Of globular form with high neck, wide mouth, and rolled mouth rim, the vessel is a dark grey stoneware, the exterior unglazed and decorated with combed concentric lines forming semicircles resembling basketwork on both front and back and burnt brown in firing. Raised bosses or dabs of white glaze circle the jar like a necklace below the mouth. The interior is coated with a thick, lustrous, russet-brown glaze that also sweeps over the everted rim. A round flat area is cut into the base to serve as a stabilizing foot.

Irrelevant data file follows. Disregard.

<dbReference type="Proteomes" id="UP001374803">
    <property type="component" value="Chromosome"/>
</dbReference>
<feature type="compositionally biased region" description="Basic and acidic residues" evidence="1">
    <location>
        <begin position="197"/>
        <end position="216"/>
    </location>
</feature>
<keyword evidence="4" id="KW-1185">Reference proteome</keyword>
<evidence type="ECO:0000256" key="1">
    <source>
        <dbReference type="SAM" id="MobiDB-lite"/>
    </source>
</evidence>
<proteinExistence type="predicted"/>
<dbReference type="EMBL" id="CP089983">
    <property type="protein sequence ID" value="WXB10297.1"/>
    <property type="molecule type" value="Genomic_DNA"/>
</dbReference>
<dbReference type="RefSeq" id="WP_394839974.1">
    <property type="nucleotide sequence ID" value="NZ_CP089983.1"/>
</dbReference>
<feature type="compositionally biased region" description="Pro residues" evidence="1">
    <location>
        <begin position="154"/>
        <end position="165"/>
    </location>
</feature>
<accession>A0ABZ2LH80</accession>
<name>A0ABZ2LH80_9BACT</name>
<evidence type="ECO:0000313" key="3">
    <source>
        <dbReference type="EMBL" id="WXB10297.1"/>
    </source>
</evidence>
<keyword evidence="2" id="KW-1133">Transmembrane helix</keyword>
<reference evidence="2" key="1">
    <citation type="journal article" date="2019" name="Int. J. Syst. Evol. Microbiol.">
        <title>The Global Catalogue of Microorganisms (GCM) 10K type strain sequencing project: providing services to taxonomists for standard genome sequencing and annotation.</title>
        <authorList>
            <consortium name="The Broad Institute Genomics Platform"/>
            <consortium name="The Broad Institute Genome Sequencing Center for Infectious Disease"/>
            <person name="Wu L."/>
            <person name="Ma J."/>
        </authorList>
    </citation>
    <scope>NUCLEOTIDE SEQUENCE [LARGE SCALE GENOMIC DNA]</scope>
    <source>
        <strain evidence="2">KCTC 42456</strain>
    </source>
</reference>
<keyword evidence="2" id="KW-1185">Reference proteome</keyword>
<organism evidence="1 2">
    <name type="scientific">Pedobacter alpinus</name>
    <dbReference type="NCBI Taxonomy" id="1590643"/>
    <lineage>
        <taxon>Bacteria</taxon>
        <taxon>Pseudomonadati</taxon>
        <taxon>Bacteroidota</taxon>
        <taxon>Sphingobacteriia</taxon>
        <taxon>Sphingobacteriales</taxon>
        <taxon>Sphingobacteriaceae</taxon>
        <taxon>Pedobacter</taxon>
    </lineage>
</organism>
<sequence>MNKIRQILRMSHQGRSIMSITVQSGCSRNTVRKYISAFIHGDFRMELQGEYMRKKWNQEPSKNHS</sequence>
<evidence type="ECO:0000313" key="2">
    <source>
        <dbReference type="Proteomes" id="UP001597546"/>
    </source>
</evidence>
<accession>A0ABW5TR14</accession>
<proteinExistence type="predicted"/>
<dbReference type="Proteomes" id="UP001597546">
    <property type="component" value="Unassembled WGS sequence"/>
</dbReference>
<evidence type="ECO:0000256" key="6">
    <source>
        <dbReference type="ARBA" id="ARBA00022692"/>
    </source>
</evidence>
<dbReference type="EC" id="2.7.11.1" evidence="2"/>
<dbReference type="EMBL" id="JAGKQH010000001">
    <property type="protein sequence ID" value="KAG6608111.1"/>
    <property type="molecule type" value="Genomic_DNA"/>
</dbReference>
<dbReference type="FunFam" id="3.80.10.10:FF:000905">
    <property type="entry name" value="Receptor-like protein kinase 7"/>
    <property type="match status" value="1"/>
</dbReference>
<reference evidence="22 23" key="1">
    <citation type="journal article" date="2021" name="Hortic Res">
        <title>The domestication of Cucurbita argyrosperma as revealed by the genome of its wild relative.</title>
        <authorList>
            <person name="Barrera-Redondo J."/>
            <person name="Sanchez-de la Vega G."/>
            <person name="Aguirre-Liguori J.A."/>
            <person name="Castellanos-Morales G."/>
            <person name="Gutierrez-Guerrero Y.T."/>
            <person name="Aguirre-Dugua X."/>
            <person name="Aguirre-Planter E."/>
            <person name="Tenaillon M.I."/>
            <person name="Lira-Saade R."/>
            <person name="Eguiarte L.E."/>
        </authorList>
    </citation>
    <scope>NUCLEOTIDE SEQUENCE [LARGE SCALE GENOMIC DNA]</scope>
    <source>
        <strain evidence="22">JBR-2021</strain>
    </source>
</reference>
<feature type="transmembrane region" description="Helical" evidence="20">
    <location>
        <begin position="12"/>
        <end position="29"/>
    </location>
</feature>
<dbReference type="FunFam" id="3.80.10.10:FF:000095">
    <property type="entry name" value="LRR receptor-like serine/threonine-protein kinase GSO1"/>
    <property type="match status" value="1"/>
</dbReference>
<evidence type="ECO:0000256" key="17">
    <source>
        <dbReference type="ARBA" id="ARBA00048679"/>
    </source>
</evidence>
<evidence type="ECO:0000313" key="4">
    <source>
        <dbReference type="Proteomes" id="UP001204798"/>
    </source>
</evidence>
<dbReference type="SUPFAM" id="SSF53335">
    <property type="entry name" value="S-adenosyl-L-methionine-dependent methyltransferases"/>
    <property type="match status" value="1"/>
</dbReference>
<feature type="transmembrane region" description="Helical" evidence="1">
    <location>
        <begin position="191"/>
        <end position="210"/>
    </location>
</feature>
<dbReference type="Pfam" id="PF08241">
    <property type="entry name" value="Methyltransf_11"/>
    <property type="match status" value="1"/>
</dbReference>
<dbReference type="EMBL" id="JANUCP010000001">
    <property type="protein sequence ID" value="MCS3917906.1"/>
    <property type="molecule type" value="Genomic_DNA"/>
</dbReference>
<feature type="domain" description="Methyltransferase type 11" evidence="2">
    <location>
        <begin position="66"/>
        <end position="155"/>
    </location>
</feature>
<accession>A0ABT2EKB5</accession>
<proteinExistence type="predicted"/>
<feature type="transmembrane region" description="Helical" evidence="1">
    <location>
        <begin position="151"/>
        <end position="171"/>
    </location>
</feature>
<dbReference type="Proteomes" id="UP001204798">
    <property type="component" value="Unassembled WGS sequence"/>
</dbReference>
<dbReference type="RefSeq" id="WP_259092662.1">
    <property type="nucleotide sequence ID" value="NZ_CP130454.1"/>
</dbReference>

Qili village on the Gan River in Jiangxi province appears to have been the major site of manufacture of this peculiar ceramic vessel type, a production that lasted from at least the 11th to the 14th century based on dated tomb discoveries and finds from the Sinan shipwreck of the early 14th century. The present example was purchased twenty-five years ago in Hong Kong and has been joined over the years at Kaikodo by other representatives of the type. While the vessels are all alike in form as well as unglazed exteriors, the characteristic basket pattern and dots of glaze on the exterior, and fully glazed interiors, they vary primarily in size. This has led to the suggestion that they might have been measures of some sort and are sometimes referred to as grain or rice measures. Further variations—in glaze color and workmanship for example—suggest more than one site of manufacture, the Jizhou area in Jiangxi at least one other source for the wares.